When I moved back to Minnesota, Dad and I became even closer. At first I had the feeling that he was disappointed that I was leaving the scientific field and going into the liberal arts. But after a while, that feeling sort of faded and instead of talking about college or my future, we'd stay up at night and watch sci-fi shows or, more recently, poker competitions, and talk about just general things, what was going on in the world, the rules of Texas Hold'Em, books that he'd read by Robert Heinlein and other famous sci-fi authors... It was such a different relationship than I remembered from my childhood, and I started to discover that my father was no longer an authority figure, but had instead become my friend.
Last summer while I was home for vacation, my dad were up at midnight, talking about Shakespeare again. He was trying to remember a part from The Merchant of Venice, so we went into the den and pulled out the big book so he could look up the lines. I don't remember th exact section we were reading, but I do remember the feeling of belonging, the feeling that I could truly relate to my father, and the knowledge that he understood why I had chosen to study English: despite his talent for science and mathematics, he loved language just as much as I did.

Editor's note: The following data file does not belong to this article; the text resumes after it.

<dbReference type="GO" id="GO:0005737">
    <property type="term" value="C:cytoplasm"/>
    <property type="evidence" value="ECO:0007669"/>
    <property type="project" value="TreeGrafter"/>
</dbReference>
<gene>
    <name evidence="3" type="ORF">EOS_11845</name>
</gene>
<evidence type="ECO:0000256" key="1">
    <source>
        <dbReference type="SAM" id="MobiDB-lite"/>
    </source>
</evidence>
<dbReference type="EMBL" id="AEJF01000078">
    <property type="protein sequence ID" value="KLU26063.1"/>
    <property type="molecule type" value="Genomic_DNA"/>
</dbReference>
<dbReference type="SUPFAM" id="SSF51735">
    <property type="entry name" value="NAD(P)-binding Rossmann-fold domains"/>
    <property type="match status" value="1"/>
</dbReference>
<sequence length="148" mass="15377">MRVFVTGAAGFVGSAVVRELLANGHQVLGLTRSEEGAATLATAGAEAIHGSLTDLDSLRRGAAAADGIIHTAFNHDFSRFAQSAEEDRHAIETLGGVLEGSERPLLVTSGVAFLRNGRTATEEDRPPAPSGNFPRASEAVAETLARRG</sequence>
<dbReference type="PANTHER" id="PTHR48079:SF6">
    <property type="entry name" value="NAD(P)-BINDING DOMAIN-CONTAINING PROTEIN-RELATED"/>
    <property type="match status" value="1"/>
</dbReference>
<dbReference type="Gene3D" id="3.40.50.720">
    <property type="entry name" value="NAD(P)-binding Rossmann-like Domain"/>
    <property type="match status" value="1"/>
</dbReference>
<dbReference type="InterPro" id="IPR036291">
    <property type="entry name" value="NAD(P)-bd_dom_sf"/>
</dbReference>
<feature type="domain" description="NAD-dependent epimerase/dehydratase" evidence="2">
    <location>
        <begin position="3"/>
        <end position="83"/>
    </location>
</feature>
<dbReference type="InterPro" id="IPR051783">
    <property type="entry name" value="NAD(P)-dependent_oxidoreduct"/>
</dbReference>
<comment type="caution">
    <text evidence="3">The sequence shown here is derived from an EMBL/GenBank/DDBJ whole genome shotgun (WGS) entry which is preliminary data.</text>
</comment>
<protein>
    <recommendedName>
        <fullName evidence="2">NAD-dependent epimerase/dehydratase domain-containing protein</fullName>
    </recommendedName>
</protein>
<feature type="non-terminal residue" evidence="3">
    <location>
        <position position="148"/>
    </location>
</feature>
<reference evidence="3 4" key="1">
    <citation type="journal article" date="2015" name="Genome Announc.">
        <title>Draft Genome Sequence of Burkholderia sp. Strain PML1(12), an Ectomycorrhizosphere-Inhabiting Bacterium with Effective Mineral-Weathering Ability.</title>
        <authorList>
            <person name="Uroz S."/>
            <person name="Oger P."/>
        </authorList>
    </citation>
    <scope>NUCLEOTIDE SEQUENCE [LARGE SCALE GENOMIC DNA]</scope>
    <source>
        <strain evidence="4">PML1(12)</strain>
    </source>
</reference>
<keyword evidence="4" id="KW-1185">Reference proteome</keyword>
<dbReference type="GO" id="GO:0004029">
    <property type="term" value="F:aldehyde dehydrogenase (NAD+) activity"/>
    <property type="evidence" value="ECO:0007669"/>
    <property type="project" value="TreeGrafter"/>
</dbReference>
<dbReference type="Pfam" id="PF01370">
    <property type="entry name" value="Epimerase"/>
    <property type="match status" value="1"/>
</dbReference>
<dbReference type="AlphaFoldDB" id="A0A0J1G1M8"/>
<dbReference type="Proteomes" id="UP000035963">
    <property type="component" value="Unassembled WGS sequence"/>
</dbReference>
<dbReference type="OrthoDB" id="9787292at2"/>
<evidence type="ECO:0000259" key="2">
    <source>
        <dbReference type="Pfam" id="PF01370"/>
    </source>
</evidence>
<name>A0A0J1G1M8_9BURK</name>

So now I'm taking a college-level Shakespeare class. I'm interested in the literature for my own sake, of course, but I'm also interested because I know that this is something that will bring me closer to my father and help me to hold my own in a serious literary discussion with him. It's also a way for me to show respect to him, by learning about the things that he considers important, showing him that I agree that they are vital to my education. So for me, this class isn't just about a well-known old white male writer. It's about love, respect, family, and growing up.